No matter what gifts your child receives, remember to practice gratitude. After all, receiving graciously makes the gift-giver happy and models behavior you'll want to see in your child, too.
As the holidays approach, so does the torrent of advertising for the latest and greatest gizmos, gadgets, and electronics. Commercials, magazines, and pop-up ads barrage us at every turn with deals on plastic toys and games that light up, make noises, move on command or feature popular cartoon characters. Well-meaning friends and relatives might want to give your child one of these trendy gifts.
Gifts For Montessori Households
When asked about gift ideas, it's important to graciously let them know what sorts of presents you believe would truly benefit your growing child. You might frame your reasons around what it means to be a Montessori family or have a more general desire to be mindful about what enters your home.
Helping your family understand what you DO want
Stacy Keane, leader of the Monti Kids Learning Team, offers the following rule of thumb, "I use the phrase 'child-powered, not battery-powered' as a clarification to describe the sorts of toys and gifts we prefer. That's because battery-powered toys create a passive state of learning. Child-powered makes them an active learner."
Stacy, a mom of three, makes a comparison between Montessori-approved gifts, which are often made of wood and promote fine and gross motor learning and real-life skills, and typical seasonal holiday toys, which offer instant gratification and sensory stimulation. "It's like offering candy or broccoli, junk food versus brain food."
We tend to gravitate towards whatever offers immediate gratification - that's just human nature. However, as we all know, brain food is more beneficial than junk food in the long run.
Related: Why Montessorians prefer wooden toys
When asked, tell your family what action your child is interested in. Does your crawler love to play peek-a-boo? Build things? Help around the house? Talking about this could help ease you into a conversation about prioritizing gifts that inspire active learning. Then, you might be able to mention what you prefer to avoid.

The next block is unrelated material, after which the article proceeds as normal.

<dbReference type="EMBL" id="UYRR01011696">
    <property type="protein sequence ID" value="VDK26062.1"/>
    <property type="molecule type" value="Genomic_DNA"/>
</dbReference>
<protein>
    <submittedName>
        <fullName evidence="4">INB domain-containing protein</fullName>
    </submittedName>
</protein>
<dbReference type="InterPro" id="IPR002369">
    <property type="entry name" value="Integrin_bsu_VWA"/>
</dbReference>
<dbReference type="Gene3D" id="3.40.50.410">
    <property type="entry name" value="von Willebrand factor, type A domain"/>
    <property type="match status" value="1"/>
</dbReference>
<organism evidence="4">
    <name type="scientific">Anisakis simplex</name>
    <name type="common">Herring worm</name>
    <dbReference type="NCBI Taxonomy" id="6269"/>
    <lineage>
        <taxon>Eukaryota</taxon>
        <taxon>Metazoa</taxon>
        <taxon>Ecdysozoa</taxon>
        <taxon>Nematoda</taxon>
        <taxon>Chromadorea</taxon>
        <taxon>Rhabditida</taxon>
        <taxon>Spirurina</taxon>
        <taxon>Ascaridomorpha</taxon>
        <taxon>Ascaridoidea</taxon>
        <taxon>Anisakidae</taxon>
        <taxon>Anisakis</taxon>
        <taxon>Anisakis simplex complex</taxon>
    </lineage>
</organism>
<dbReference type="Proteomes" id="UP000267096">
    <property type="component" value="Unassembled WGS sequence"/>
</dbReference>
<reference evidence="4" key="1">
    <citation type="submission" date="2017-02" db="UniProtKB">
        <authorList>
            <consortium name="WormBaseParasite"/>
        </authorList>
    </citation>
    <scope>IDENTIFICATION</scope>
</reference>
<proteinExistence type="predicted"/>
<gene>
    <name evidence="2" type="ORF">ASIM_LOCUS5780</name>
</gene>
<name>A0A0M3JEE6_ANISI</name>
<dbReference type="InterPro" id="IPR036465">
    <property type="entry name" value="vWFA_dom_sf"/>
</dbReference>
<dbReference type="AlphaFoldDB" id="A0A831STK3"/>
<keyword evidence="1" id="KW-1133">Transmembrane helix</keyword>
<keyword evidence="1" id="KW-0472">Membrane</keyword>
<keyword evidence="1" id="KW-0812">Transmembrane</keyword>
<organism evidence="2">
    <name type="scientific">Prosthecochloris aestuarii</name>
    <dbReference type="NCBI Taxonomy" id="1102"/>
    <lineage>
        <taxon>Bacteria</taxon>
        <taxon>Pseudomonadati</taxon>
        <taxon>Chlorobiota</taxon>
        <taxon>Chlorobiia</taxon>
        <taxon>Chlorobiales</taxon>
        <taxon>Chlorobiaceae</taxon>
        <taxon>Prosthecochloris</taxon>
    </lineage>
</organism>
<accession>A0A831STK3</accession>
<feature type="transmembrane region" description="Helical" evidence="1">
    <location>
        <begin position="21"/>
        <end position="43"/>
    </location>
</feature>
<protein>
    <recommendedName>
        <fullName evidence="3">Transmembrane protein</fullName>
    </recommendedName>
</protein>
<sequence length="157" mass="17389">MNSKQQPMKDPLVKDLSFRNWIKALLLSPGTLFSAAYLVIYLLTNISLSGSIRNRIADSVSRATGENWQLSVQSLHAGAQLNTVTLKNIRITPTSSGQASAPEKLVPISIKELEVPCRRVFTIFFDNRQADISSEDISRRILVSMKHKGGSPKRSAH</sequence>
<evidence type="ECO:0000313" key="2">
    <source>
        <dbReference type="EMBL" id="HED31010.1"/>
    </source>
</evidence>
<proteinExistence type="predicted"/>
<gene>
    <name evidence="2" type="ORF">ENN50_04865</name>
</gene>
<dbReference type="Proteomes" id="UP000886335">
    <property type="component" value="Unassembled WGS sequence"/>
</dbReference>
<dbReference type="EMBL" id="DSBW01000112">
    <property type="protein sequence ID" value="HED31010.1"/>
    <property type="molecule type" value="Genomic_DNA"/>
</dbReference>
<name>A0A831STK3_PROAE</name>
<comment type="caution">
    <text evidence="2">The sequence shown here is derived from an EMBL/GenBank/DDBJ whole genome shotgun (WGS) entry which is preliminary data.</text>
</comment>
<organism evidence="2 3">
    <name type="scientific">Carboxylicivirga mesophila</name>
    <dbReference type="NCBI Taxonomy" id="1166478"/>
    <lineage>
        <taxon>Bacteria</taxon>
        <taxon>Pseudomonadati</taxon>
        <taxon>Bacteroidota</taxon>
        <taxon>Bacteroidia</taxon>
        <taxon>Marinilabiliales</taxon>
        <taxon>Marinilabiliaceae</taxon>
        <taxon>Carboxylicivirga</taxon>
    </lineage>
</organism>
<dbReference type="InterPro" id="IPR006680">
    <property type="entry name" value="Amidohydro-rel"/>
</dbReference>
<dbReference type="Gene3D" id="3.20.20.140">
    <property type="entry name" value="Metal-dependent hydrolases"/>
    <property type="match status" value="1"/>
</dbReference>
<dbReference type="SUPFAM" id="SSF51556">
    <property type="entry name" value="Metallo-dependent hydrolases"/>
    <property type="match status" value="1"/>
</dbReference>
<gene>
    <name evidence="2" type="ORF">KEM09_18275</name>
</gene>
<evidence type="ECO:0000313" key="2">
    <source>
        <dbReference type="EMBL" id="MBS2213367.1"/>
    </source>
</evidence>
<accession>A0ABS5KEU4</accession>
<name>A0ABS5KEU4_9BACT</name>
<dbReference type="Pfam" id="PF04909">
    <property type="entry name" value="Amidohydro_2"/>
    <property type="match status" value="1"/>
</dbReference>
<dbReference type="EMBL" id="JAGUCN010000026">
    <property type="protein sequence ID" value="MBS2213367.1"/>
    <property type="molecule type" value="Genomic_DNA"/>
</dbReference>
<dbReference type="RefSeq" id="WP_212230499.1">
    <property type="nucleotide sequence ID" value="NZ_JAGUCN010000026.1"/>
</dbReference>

Steering away from screen activities
While friends or relatives might believe they're expressing utmost generosity by offering to give your child a costly electronic device, you can kindly explain that they are not yet ready for these types of gifts. If they need further explanation (beyond that of Maria Montessori), you can allude to the most recent guidelines of the World Health Organization, which boldly convey the health hazards of electronic screen time for young children, namely, that infants under one year of age should never be exposed to electronic screens, and that children under four should not have more than one hour per day, "resulting in healthier adults."
Montessori Gift Ideas
The easiest way to receive a gift that supports your child's Montessori education is to create a wishlist. So when Grandma asks what your children want or need, you can make it simple for her by providing this list. If she offers to purchase a big ticket item, you might request a Pikler Triangle, Learning Tower, or Balance Bike, for example. Children under a year might enjoy a Walking Wagon or a Monti Kids Activity Gym. Story books, interactive books, and board books are always appreciated, as are gift cards from your local independent bookstore. Gifts that inspire outdoor activities are a great idea, too, and might include a child-size rake, wheelbarrow, shovels, or a T-ball set. Make an Amazon wish list or ask for a gift card for your next Monti Kids box. Montessori Services and their sister company, For Small Hands, include an array of age-appropriate gifts, all pre-approved by Montessori educators.
I use the phrase 'child-powered, not battery-powered' as a clarification to describe the sorts of toys and gifts we prefer.
The Gift of Experiences—and Gratitude
Even more than material objects is the opportunity to spend time and share experiences with those you love. A day trip to a sledding hill, a box of materials for a baking project, or a membership to the local zoo all make lasting gifts. The gift of time and presence, when all is said and done, is truly the best gift of all.
If your child gets a present that doesn't align with your values, find something else to appreciate about the item or the act of giving. If you don't wish to keep it, you may be able to exchange it, and if not, you can donate it to children in need.
Consider letting your little one enjoy the gift briefly, then rotating a new toy in, and later donate it (she will most likely already have forgotten about it by then). Learning how to say "thank you" with sincerity is a skill in itself, something that we're never to young—or old—to learn.
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